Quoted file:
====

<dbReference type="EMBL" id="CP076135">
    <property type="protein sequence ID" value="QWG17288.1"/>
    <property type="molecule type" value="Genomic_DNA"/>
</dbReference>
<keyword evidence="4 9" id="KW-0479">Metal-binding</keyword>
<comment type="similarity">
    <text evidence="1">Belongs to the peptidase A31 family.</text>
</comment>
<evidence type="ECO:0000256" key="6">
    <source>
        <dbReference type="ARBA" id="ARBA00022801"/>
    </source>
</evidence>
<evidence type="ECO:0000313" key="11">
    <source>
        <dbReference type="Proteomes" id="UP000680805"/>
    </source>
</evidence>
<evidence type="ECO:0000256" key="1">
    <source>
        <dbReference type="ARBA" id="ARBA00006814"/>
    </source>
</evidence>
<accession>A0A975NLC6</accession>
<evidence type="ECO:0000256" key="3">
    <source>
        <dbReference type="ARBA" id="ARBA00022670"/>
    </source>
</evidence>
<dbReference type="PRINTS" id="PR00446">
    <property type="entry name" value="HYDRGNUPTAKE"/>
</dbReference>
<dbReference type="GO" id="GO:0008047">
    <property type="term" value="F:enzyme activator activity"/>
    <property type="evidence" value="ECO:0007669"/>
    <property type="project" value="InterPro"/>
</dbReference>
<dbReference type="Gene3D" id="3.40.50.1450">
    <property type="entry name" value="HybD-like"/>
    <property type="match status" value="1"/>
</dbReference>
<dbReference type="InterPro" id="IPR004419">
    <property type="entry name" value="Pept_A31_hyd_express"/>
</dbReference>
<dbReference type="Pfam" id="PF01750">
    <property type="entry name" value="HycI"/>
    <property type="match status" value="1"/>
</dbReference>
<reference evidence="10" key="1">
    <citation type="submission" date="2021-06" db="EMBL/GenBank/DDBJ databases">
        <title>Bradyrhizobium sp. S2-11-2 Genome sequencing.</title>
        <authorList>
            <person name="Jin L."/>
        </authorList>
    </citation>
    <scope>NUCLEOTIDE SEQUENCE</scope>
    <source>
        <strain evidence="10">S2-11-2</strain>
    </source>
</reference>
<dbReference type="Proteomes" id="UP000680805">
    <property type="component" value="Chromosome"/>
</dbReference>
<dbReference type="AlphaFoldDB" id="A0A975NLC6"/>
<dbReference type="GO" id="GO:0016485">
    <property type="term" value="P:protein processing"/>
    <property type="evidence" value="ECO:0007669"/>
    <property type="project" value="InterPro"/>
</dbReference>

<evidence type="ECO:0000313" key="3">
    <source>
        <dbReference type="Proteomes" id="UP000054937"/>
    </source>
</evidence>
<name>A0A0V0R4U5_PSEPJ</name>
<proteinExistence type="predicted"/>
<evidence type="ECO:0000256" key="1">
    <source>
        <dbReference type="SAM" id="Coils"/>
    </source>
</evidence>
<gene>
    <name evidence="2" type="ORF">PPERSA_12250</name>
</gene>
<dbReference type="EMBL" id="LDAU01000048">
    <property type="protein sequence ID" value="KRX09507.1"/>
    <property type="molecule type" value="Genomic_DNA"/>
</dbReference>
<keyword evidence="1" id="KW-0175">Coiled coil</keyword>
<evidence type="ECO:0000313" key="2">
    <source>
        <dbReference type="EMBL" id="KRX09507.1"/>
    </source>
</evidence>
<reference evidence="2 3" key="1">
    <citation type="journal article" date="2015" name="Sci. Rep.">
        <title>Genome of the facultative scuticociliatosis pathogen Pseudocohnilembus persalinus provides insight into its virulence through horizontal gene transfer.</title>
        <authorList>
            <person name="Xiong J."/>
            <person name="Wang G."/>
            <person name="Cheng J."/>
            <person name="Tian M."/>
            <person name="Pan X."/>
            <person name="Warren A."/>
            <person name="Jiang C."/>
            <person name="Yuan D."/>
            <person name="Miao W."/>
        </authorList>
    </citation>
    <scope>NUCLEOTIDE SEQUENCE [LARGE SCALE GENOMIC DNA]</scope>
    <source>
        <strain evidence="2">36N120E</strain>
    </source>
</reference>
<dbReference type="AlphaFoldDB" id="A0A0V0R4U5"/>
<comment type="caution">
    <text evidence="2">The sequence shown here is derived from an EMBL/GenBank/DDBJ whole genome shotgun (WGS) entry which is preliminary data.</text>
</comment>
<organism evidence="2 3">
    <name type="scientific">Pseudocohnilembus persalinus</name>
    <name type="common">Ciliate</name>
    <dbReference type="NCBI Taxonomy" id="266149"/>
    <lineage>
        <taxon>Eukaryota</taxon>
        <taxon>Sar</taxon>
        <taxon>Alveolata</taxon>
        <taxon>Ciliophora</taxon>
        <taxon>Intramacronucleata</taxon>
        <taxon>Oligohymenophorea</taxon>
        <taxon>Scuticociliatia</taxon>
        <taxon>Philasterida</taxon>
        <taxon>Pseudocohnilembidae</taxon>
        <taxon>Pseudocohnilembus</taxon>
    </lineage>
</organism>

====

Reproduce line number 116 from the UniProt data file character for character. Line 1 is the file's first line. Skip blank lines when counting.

<comment type="caution">